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Government & Politics

VA Lawmakers & the Freedom Caucus Buck GOP Leaders

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Associated Press
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Two Virginia Republican in Congress are members of a new group called the Freedom Caucus. The conservative hardliners are proving to be thorns in the sides of Republican Party leaders in Washington.

Dave Brat shocked the political world when he ousted Republican Majority Leader Eric Cantor in a primary contest. When Cantor left Washington the former professor was swept into office and given two days to study a 1700 page spending bill…

“So in my first couple weeks here, I’m dealing with the biggest issues. And then I had the Speaker vote and you know just huge huge votes. I thought it would die down after that but it doesn’t.”

Brat was among twenty five Republicans to oppose keeping John Boehner as the Speaker of the House - a vote that didn’t sit well with party leaders but he doesn’t seem to care.

"Personally there’s no issue. It’s just a matter of the votes and they put us in some bad spots.”

Brat and the members of the Freedom Caucus have been bucking party leaders this summer and putting a wrench in their spokes whenever possible. He says GOP leaders are in cahoots with Democratic leaders too often.

“Lately they’ve been going to Democrats to pass major bills. So they’ve got 50 votes over in the conservative, Freedom Caucus and extended people in that corner. They can come over and pass anything they want but instead of going there, they go over to the center and get Democrat votes. And so then everybody at home scratches their head and rightly wants to know what’s wrong with Republicans voting for conservative legislation? What’s going on? And so that’s… people are starting to figure out the process.”

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Credit AP Photo/Scott Applewhite
Rep. Morgan Griffith, R-Va

Virginia Republican Morgan Griffith is also a member of the conservative Freedom Caucus. He too says there’s no personal animosity towards Speaker Boehner and other GOP leaders.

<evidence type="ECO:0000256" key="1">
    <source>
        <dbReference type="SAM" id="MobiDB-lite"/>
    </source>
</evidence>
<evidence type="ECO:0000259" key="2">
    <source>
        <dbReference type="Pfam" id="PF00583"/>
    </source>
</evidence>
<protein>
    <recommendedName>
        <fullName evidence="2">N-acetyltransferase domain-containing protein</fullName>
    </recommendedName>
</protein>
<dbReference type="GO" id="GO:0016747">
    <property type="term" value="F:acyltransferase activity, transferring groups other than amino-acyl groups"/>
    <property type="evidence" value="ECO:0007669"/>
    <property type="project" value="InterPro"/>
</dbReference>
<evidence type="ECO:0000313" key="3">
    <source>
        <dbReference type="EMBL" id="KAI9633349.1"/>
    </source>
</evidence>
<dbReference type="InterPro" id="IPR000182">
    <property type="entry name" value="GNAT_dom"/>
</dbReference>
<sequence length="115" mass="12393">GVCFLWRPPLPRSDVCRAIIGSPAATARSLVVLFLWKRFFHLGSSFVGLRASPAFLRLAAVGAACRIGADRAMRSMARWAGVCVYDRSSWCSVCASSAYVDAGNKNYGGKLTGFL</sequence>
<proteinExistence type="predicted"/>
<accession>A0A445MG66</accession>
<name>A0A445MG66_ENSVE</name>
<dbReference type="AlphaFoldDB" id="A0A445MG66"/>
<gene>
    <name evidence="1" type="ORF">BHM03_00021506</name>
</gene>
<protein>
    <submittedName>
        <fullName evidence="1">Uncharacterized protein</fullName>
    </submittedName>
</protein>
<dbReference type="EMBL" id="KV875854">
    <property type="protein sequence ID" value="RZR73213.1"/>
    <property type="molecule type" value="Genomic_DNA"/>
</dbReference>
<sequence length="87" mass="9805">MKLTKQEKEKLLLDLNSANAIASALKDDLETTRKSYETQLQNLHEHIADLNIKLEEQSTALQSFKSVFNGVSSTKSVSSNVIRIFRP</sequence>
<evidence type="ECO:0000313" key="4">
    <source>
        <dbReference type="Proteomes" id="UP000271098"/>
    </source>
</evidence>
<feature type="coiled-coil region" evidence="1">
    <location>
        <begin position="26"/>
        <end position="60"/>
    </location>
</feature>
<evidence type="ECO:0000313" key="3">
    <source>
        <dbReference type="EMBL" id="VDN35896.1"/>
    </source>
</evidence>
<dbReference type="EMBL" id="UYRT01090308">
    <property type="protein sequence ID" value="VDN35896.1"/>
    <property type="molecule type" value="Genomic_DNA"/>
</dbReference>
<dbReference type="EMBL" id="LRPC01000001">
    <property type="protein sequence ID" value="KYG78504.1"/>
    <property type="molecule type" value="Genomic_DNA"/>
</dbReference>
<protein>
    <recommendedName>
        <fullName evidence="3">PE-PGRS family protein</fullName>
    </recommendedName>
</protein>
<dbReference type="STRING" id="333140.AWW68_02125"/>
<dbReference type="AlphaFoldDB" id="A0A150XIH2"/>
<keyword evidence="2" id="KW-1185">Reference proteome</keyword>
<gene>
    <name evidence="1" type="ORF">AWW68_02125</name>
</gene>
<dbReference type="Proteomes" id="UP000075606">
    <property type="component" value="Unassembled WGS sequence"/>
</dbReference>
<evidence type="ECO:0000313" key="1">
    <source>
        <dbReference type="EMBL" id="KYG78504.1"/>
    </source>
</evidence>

“Well certainly you know you never like to have a fight with other people but as I have explained to any number of folks, I’m not enemies with any of the leadership. But I do think we can do a better job following the rules, making the rules make sense, and letting everybody feel like they’ve got a fair chance at the process.”

Griffith is a wonk. He likes to study parliamentarian procedures and knows the ins and outs of arcane House rules. Griffith says party leaders are too quick to change the rules of debate to limit voices of opposition within their own party.

“There’s always a separate rule changing the rules. Why do we even have the House rules? My answer to that is we should take some bills, let the Leadership experiment, take a bill that’s not even that controversial and let us do the process as it’s designed in the rules and use the process the way it’s supposed to be. Instead they’ve got this fear that something bad will happen and they don’t follow the rules.”

The Freedom Caucus is making other Republicans a little uneasy. Moderate Virginia Republican Scott Rigell says he doesn’t have an opinion on the group yet though.

“I think that the jury is really out is to whether they’re truly helping us advance good legislation that can help our country.”

For Brat and the other Freedom Caucus members, they say they were sent to Washington to shake things up.

“Yeah I mean the temptation up here is just to keep doing what you’ve been doing. And so you know the status quo up here if you can get enough money and keep a safe seat at home the status quo is sometimes easier than hey what’s this really going to do to the next generation?” 

When Congress returns from its August recess there some big deadlines looming, like funding the government, lifting the debt ceiling and fixing the nation’s highway system, just to name a few. The Freedom Caucus is hoping the party moves right and confronts President Obama, which could lead to a prolonged government shutdown and embarrassment for Republican Party leaders who want to show they can govern. 

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